Lockheed earnings nose-dive 15 percent in 4th quarter

Delays in deliveries, space launches cited

Defense and aerospace

January 29, 1999|By Greg Schneider | Greg Schneider,SUN STAFF

Lockheed Martin Corp. lived down to expectations yesterday, reporting a 15 percent drop in net earnings for the fourth quarter compared with the previous year.

The company had cautioned that delays in space launches and military aircraft deliveries would hurt results. The Bethesda-based defense and aerospace company reported net income of $308 million, or 81 cents per diluted share, for the three months that ended Dec. 31 compared with profit of $363 million, or 89 cents per diluted share, for the 1997 quarter.

The per share figures reflect a 2-for-1 stock split the company announced in December, but do not include several one-time charges.

Counting the expensive shutdown of a California computer graphics unit called CalComp Technology Inc., net earnings for the fourth quarter of 1998 sank to $125 million, or 33 cents per diluted share.

"Clearly, the fourth quarter of the year in 1998 was particularly difficult for the corporation. [but] I am confident these bumps in the road are about to smooth out," said Marcus C. Bennett, who will retire at the end of the month as chief financial officer but will remain on the corporate board of directors.

The board yesterday named Philip J. Duke, currently vice president for finance, to be Bennett's replacement as CFO.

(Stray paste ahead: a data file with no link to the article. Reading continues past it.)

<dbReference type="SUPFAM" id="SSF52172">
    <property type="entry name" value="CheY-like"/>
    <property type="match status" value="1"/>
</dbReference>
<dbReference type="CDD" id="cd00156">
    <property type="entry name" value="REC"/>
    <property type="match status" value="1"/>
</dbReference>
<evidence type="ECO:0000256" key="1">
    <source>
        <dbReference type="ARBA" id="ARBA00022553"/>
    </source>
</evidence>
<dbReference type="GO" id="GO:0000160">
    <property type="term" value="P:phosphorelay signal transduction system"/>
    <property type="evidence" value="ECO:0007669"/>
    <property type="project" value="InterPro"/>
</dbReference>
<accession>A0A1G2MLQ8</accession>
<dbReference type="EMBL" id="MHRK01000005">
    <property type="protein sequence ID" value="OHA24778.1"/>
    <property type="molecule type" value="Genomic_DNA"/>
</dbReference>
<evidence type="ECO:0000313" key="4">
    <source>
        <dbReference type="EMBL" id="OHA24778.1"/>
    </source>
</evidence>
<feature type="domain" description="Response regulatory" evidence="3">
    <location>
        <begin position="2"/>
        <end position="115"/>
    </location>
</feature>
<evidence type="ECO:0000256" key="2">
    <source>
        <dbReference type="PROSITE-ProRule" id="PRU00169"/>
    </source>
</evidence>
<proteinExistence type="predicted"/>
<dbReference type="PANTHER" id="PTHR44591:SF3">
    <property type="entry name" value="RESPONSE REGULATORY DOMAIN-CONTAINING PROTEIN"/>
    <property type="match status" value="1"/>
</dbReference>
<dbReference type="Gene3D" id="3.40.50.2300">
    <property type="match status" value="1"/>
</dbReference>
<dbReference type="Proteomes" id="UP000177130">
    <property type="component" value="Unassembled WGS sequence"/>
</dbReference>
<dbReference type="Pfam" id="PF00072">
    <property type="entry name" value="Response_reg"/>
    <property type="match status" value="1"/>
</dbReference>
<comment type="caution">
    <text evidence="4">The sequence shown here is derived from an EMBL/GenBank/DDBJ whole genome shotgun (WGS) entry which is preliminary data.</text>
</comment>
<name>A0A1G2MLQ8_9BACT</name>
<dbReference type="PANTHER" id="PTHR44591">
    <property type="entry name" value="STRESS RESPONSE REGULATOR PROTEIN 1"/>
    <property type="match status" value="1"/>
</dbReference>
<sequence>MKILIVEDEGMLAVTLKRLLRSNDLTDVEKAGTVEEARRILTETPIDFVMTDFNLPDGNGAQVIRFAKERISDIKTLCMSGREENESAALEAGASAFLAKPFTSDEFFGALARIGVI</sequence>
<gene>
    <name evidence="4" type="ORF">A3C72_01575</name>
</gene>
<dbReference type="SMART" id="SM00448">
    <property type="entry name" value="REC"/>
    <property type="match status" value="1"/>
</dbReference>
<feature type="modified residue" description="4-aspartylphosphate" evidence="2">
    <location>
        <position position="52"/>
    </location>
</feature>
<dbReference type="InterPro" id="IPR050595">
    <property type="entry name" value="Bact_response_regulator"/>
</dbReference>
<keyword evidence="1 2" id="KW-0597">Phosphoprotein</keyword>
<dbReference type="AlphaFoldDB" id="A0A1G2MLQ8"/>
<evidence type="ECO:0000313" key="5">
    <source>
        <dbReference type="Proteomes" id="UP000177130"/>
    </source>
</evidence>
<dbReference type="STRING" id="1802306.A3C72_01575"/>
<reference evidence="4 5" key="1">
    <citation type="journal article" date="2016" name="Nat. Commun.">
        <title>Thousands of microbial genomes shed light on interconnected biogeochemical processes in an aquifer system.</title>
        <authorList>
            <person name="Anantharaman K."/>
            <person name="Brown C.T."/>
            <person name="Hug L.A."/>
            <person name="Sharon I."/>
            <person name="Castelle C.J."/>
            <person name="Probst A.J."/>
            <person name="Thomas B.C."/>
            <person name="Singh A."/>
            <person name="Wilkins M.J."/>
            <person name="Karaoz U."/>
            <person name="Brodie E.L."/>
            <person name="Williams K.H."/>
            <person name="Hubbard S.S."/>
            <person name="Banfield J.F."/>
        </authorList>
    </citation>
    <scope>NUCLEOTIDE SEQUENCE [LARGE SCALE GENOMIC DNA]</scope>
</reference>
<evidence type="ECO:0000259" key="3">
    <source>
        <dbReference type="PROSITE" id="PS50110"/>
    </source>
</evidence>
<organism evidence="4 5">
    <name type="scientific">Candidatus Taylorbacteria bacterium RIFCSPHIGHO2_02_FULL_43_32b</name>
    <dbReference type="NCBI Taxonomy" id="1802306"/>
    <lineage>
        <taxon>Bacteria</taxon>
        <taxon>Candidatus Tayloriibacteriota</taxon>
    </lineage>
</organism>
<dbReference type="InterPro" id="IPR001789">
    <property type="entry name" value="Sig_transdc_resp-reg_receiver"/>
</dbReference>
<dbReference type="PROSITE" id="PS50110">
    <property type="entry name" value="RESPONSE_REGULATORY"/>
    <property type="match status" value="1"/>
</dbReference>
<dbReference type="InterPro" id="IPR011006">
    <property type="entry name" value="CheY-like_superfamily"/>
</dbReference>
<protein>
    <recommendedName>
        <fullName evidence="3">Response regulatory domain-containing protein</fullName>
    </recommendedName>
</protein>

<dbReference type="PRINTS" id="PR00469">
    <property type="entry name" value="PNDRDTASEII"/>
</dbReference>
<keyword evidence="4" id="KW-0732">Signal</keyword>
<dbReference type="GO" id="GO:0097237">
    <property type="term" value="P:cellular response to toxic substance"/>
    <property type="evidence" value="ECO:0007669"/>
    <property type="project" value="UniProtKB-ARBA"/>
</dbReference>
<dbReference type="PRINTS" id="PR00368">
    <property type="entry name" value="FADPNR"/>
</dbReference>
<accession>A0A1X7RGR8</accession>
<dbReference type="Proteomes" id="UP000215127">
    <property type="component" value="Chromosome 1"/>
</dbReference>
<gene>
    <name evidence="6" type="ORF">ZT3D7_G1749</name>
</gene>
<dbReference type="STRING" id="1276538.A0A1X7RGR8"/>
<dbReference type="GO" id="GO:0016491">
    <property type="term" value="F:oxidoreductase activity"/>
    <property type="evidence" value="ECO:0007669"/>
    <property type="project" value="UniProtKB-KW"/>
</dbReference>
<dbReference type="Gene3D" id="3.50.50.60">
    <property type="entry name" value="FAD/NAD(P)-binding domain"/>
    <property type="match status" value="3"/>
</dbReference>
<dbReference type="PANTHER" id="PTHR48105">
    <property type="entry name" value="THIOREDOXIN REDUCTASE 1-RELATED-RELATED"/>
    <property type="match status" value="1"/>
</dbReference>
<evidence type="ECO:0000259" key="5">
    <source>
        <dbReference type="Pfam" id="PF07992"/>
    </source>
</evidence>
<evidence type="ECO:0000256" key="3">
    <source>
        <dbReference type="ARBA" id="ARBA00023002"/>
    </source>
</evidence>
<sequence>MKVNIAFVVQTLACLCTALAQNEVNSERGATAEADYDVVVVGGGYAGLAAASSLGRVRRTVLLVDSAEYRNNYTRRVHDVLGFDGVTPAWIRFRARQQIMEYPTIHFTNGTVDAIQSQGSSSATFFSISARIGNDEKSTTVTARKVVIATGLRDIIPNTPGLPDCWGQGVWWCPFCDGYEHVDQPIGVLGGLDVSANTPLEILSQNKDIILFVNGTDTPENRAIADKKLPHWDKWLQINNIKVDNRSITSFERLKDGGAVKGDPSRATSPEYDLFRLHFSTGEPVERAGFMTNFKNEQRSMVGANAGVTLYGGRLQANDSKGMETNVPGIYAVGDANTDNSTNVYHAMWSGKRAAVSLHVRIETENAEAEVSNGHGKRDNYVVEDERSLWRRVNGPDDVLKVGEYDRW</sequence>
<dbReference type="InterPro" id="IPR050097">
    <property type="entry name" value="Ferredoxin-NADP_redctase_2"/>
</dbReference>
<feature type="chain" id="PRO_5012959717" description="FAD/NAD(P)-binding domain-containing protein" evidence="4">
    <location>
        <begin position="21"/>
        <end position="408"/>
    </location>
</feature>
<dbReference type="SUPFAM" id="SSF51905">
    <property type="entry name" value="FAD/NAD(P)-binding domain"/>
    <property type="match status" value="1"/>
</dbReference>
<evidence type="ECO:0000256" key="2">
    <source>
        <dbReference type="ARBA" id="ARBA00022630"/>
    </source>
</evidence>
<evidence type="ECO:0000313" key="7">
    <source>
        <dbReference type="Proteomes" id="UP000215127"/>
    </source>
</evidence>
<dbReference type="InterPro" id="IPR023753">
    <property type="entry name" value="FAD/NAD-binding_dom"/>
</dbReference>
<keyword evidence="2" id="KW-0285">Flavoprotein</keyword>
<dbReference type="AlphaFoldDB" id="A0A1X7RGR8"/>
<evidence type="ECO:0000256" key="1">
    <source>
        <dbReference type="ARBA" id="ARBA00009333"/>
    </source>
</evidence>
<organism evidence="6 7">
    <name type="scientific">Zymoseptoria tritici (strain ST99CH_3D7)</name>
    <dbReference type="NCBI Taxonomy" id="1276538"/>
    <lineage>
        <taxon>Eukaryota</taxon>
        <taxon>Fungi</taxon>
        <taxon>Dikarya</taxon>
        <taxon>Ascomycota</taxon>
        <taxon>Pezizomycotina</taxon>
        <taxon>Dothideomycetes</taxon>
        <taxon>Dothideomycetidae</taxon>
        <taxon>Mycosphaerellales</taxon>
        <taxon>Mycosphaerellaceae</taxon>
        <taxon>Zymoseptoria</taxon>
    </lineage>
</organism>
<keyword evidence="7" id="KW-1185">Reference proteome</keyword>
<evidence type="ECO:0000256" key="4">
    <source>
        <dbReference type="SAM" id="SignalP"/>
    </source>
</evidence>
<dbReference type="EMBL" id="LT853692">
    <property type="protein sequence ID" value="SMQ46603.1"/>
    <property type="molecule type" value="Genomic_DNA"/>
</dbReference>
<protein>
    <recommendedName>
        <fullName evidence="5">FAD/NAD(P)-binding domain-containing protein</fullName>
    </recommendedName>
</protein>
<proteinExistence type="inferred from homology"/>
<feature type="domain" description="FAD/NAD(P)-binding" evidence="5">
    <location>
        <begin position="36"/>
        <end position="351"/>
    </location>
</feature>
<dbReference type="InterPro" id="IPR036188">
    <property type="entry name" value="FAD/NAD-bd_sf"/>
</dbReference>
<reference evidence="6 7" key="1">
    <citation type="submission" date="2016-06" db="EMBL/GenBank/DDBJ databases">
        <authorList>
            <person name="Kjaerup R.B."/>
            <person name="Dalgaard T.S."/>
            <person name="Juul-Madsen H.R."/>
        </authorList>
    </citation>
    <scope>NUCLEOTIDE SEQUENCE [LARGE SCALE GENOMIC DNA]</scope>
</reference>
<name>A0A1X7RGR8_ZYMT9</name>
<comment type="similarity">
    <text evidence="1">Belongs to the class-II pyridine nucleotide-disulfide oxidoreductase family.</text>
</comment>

Lockheed Martin predicted the poor numbers last month, and analysts had anticipated yesterday's report. Nonetheless, its stock dropped $1.25 yesterday to close at $35.9375 a share.

Net sales for the fourth quarter were $7.18 billion, down almost 9 percent from the $7.88 billion logged during the year-before period. That brought total sales for 1998 to $26.26 billion, down from $28.07 billion for 1997.

Not counting the charges and divestitures, net earnings for all of 1998 amounted to $1.18 billion, compared with $1.29 billion for 1997. With the one-time factors, 1998 earnings were $1 billion, or $2.63 per diluted share, compared with $1.3 billion, or $3.04 per diluted share, for 1997. Backlog at the end of 1998 was $45.3 billion, down from $47 billion at the end of 1997.

Electronics businesses performed well for Lockheed Martin during the fourth quarter, but space and aeronautics units trailed badly. The company said those segments should go forward this year as postponed launches and aircraft deliveries take place.

Lockheed Martin expects to close a sale of F-16 fighter jets to the United Arab Emirates during the first half of the year, executives said. But they cautioned that the first quarter will be soft because of investments in telecommunications ventures, with expected earnings per share as much as 20 cents below the 71 cents per share reported for the first quarter of 1998.

Pub Date: 1/29/99

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